Health reform gone too far?
I was having a debate the other day about whether the health reform bill going through Congress was a good or bad thing and whether it went too far or not far enough. This dialog is occurring with my friends and colleagues who are strong European model supporters – let’s put all docs on capitation/salary – and my friends who are fearful that the public option will be the end of private insurance as we know it. The perspective from these discussions is interesting because on one hand, those on the “fear” side of the equation are saying that they believe the legislation will be too dramatic and those on the “disappointed” side feel that the proposed legislation isn’t dramatic enough. In fact, I think it’s probably about where it needs to be. While there are certainly quite a few specifics that I would change, overall I think what is being proposed is good and meaningful and will make substantive change.
For my friends and colleagues who think the legislation doesn’t go far enough, I would simply say that the political process is unlikely to produce a bill that does what anyone who has spent years in the trenches believes needs to actually get done to substantially reduce health care spending or even the rate of increase in health care spending. But, I don’t think that is so important – this time around. What is more important is to have a structure and foundation for making policy decisions around health reform. Both the Senate and the House bills include such structures and simply having most Americans covered by some kind of insurance allows for that policy intervention to occur.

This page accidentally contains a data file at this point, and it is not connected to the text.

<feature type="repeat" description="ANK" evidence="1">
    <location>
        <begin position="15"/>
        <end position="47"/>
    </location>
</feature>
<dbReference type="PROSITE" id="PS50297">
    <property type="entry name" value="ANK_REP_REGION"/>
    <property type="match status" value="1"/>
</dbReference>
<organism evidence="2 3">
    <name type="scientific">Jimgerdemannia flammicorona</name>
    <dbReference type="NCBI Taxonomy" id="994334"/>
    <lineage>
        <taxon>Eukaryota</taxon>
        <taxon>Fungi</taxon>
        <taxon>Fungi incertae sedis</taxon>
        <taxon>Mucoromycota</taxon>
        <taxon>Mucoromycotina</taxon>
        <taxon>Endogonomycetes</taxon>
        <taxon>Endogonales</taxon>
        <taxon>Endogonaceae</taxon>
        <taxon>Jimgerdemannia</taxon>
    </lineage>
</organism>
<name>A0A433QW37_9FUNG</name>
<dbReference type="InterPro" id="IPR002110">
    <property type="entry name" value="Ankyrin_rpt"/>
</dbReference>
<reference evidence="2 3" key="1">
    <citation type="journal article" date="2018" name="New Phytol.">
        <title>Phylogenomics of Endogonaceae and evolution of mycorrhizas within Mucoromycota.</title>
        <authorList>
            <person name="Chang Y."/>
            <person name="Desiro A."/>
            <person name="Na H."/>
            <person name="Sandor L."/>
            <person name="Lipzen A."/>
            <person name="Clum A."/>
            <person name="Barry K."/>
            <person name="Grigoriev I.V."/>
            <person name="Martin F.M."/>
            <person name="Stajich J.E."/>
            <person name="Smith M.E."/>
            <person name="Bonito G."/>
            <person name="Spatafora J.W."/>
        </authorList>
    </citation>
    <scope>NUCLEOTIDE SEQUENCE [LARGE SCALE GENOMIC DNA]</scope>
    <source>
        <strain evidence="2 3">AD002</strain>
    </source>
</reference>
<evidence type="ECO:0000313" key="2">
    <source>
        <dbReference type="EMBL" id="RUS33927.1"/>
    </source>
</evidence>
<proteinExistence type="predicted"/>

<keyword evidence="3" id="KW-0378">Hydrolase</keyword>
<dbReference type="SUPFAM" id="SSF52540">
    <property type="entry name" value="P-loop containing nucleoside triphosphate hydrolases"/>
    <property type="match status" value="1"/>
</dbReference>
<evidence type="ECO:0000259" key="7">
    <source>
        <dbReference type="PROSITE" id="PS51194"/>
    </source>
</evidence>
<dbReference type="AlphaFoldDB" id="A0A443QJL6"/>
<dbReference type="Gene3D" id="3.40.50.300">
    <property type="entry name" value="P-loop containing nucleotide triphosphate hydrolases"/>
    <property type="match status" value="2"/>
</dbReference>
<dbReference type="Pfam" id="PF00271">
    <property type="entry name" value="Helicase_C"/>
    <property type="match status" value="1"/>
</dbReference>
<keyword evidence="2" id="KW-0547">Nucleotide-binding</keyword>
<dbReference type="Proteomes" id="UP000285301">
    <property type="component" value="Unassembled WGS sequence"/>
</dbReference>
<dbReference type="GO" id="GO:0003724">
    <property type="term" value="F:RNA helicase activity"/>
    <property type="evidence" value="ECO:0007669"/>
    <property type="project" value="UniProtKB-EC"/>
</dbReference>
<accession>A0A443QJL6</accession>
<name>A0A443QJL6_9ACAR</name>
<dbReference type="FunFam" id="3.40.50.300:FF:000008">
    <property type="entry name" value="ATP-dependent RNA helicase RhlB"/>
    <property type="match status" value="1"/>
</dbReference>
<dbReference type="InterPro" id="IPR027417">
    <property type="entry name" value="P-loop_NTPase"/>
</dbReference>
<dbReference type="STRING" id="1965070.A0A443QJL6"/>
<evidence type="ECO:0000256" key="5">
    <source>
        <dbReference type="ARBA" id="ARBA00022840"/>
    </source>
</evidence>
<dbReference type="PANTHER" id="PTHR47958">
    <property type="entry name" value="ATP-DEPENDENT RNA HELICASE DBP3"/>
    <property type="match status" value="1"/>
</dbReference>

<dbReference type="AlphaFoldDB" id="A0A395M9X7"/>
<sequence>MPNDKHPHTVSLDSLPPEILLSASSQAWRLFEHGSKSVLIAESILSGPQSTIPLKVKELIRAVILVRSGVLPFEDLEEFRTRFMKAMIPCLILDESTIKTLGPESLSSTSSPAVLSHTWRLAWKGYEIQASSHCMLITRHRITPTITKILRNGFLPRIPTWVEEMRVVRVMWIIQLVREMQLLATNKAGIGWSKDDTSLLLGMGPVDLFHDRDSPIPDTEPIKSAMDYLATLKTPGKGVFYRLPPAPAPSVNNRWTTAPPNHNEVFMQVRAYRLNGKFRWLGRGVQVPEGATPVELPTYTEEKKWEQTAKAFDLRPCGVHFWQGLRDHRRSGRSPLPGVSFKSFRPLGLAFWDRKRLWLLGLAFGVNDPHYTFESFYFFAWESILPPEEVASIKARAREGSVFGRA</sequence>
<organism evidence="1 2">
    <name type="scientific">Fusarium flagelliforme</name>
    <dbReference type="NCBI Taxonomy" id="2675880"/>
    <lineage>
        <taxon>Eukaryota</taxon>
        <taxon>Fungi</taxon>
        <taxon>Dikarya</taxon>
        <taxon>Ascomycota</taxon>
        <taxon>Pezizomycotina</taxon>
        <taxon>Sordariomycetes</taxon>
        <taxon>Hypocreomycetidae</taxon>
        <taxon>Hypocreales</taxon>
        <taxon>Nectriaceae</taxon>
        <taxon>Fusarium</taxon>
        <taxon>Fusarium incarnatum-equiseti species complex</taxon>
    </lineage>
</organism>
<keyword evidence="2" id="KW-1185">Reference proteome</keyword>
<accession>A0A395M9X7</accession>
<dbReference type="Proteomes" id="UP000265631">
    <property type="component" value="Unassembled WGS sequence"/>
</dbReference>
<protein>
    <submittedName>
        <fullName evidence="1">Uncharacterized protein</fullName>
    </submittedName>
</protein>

For those who think that because the House included a public option, the health insurance market is doomed, take heart. What has really been proposed in these bills is unlikely to make a major impact in the market, one way of the other. As proposed in the House bill, this public entity is not like Medicare and Medicaid, which have the leverage to all but require participation. Rather, this entity will have to negotiate contracts with providers of care as a new entrant in the market place, with a fairly limited primary market that won’t give it huge leverage in provider negotiations. And, it will take some time for the public entity to get up and running, so the private market will have an opportunity to adjust to new insurance regulations and the like before that happens. So, while many on the more liberal end of the debate feel strongly there must be a public option in the final bill, the reality is that this piece of the legislation is probably going to have a modest effect, if any. All the attention being paid to the public option really misses the far more significant changes that the legislation will really produce on rating and underwriting practices.
So, to all my friends who are passionate about health care reform, it’s time to be happy. After years of pessimism that any substantive change is possible, it looks like we have a chance that this time around, something really will happen. And, while it will have lots of warts rather than being that perfectly formed jewel, it will move us forward greatly from where we are now. And, if that isn’t enough to make you happy, just think – health reform will undoubtedly produce full and long term employment for those of us who are true health care junkies…